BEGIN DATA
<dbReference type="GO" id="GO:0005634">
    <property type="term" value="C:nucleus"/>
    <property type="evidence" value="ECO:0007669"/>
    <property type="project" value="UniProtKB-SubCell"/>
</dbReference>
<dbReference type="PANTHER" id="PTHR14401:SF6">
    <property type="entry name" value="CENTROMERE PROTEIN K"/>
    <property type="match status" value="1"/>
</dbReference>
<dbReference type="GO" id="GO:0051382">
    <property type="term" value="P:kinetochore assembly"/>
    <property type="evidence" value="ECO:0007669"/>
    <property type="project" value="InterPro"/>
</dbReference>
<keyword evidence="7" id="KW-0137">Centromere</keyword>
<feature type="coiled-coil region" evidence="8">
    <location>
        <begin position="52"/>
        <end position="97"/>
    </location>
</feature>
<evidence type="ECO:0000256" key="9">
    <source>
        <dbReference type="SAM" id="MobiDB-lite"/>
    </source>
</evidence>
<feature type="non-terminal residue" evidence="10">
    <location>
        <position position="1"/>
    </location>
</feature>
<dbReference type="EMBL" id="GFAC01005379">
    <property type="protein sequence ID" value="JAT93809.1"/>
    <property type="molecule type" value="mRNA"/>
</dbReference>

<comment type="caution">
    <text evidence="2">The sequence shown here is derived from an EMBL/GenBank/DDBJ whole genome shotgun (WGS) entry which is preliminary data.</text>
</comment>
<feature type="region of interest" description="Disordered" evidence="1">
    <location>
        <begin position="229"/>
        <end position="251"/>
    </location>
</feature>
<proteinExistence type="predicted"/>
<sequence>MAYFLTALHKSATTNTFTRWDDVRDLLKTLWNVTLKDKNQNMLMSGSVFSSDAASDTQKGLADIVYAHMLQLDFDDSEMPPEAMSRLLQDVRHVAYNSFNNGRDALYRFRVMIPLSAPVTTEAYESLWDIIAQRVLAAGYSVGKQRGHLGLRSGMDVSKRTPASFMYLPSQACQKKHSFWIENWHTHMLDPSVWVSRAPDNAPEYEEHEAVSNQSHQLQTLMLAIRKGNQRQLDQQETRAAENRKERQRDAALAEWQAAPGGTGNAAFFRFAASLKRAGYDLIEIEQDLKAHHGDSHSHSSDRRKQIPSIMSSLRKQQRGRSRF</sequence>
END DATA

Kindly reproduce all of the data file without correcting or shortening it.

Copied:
<dbReference type="GO" id="GO:0005634">
    <property type="term" value="C:nucleus"/>
    <property type="evidence" value="ECO:0007669"/>
    <property type="project" value="UniProtKB-SubCell"/>
</dbReference>
<dbReference type="PANTHER" id="PTHR14401:SF6">
    <property type="entry name" value="CENTROMERE PROTEIN K"/>
    <property type="match status" value="1"/>
</dbReference>
<dbReference type="GO" id="GO:0051382">
    <property type="term" value="P:kinetochore assembly"/>
    <property type="evidence" value="ECO:0007669"/>
    <property type="project" value="InterPro"/>
</dbReference>
<keyword evidence="7" id="KW-0137">Centromere</keyword>
<feature type="coiled-coil region" evidence="8">
    <location>
        <begin position="52"/>
        <end position="97"/>
    </location>
</feature>
<evidence type="ECO:0000256" key="9">
    <source>
        <dbReference type="SAM" id="MobiDB-lite"/>
    </source>
</evidence>
<feature type="non-terminal residue" evidence="10">
    <location>
        <position position="1"/>
    </location>
</feature>
<dbReference type="EMBL" id="GFAC01005379">
    <property type="protein sequence ID" value="JAT93809.1"/>
    <property type="molecule type" value="mRNA"/>
</dbReference>

<comment type="caution">
    <text evidence="2">The sequence shown here is derived from an EMBL/GenBank/DDBJ whole genome shotgun (WGS) entry which is preliminary data.</text>
</comment>
<feature type="region of interest" description="Disordered" evidence="1">
    <location>
        <begin position="229"/>
        <end position="251"/>
    </location>
</feature>
<proteinExistence type="predicted"/>
<sequence>MAYFLTALHKSATTNTFTRWDDVRDLLKTLWNVTLKDKNQNMLMSGSVFSSDAASDTQKGLADIVYAHMLQLDFDDSEMPPEAMSRLLQDVRHVAYNSFNNGRDALYRFRVMIPLSAPVTTEAYESLWDIIAQRVLAAGYSVGKQRGHLGLRSGMDVSKRTPASFMYLPSQACQKKHSFWIENWHTHMLDPSVWVSRAPDNAPEYEEHEAVSNQSHQLQTLMLAIRKGNQRQLDQQETRAAENRKERQRDAALAEWQAAPGGTGNAAFFRFAASLKRAGYDLIEIEQDLKAHHGDSHSHSSDRRKQIPSIMSSLRKQQRGRSRF</sequence>